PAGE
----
• Errors and Omissions (E&O) Liability Insurance (A.k.a. Professional Liability Insurance) covers you if you’re sued for negligent acts or failure to provide the level of advice or service expected by a customer. Some of the businesses that typically carry this insurance are engineers, lawyers, and consultants.

Commercial Auto Insurance

Personal auto policies are meant to cover individuals and their family members and may contain exclusions for certain types of business activities. If you use any vehicle – car, truck, van, etc. - to conduct business, you’ll want to look into a commercial auto policy to cover both liability and physical damage in the event of an accident.

Workers’ Compensation (WC) Insurance

WC covers the cost of medical care and lost wages for employees who are injured on the job and litigation fees for businesses that are sued by an injured worker. In Pennsylvania, It is required for most businesses with employees.

Other Types of Business Insurance

Other types of coverage may be specific to a business or an industry. For example, if a company depends on one person to continue operating, they may want to purchase Key Person Insurance to protect them if that person becomes disabled or dies. If a business serves alcohol, they should look at Liquor Liability Insurance because most General Liability Insurance policies don’t cover incidents caused by serving alcohol.

How the Cost of Business Insurance is Determined

Many factors determine your insurance premiums (the amount you pay for insurance). Here are a few:

  • Type of business: If you’re in an industry that is notoriously dangerous like construction you’ll pay more than a shop that sells kitchen gadgets.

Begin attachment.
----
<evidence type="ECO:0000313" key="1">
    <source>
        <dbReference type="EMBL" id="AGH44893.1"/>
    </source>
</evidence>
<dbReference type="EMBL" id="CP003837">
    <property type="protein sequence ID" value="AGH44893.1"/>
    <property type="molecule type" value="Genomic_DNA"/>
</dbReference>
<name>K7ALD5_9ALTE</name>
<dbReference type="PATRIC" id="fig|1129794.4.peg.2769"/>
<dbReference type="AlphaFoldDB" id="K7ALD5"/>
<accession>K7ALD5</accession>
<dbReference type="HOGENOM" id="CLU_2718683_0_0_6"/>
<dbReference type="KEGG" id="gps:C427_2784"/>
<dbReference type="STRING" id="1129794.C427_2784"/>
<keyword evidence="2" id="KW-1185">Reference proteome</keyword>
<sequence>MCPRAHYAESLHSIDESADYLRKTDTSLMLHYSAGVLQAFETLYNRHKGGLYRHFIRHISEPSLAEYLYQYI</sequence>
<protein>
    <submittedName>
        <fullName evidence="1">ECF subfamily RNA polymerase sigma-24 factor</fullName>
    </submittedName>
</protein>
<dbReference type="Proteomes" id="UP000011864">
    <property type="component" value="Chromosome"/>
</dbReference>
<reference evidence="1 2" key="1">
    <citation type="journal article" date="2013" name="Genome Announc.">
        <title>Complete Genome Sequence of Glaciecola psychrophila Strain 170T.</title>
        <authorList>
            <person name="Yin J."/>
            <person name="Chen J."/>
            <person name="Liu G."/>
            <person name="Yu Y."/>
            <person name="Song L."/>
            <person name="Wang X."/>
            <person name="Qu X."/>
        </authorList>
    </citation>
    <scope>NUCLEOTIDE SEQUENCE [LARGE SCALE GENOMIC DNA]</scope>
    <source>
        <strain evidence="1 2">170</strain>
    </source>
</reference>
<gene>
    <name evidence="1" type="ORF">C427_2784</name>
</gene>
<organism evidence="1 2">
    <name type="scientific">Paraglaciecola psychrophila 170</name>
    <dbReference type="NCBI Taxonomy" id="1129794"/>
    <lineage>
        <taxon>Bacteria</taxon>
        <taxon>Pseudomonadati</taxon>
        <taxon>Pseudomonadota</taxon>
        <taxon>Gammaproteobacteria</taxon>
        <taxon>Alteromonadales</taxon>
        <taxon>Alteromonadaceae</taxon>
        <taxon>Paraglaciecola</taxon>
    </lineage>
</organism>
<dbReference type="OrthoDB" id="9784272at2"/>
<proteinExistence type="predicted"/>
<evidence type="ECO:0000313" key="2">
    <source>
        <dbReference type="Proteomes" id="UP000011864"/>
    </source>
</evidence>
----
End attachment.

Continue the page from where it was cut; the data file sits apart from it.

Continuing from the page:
• Age of Business: If you’ve been in business for a while, you may see some of your insurance premiums decrease.
  • Claim History: If your company has a history of making a lot of claims, you’ll probably pay more than one that doesn’t.
  • Your deductible: Usually the higher the deductible (the amount you pay out of pocket when a claim is made), the lower your premiums.

How to Purchase Business Insurance

First, you’ll want to select an agent who is licensed to sell property/casualty insurance. Also, an agent who is familiar with your business is better suited to determine your risks and your insurance needs.

Purchasing business insurance online is probably not a good idea especially if you’re unfamiliar with insurance. Having an agent that you can talk to and ask questions, is well worth any savings you may or may not find online.

 

Are You Ready to Save on Great Insurance For Your Business?

As a broker, American Insuring Group represents several insurance companies, which means that we can compare prices among lots of competing providers, and take advantage of available discounts. The result? You get the best price on your insurance!

For a free business insurance quote, give us a call at (800) 947-1270 or (610) 775-3848 or contact us online.

Tags: Workers Compensation Insurance, Commercial Vehicle Insurance, Commercial Liability Insurance, Business Insurance, Commercial Auto Insurance

The Truck Driver Shortage and Truck Insurance Costs

Posted by David Ross on Sun, Jul 29, 2018

We can lower your PA truck insurance costs. We serve the greater Philadelphia, Reading, Allentown, Lancaster, Pittsburgh, Erie areas. We probably don’t have to tell you that there is a shortage of drivers in the U.S., but have you ever considered how that shortage may affect the cost of your truck insurance premiums?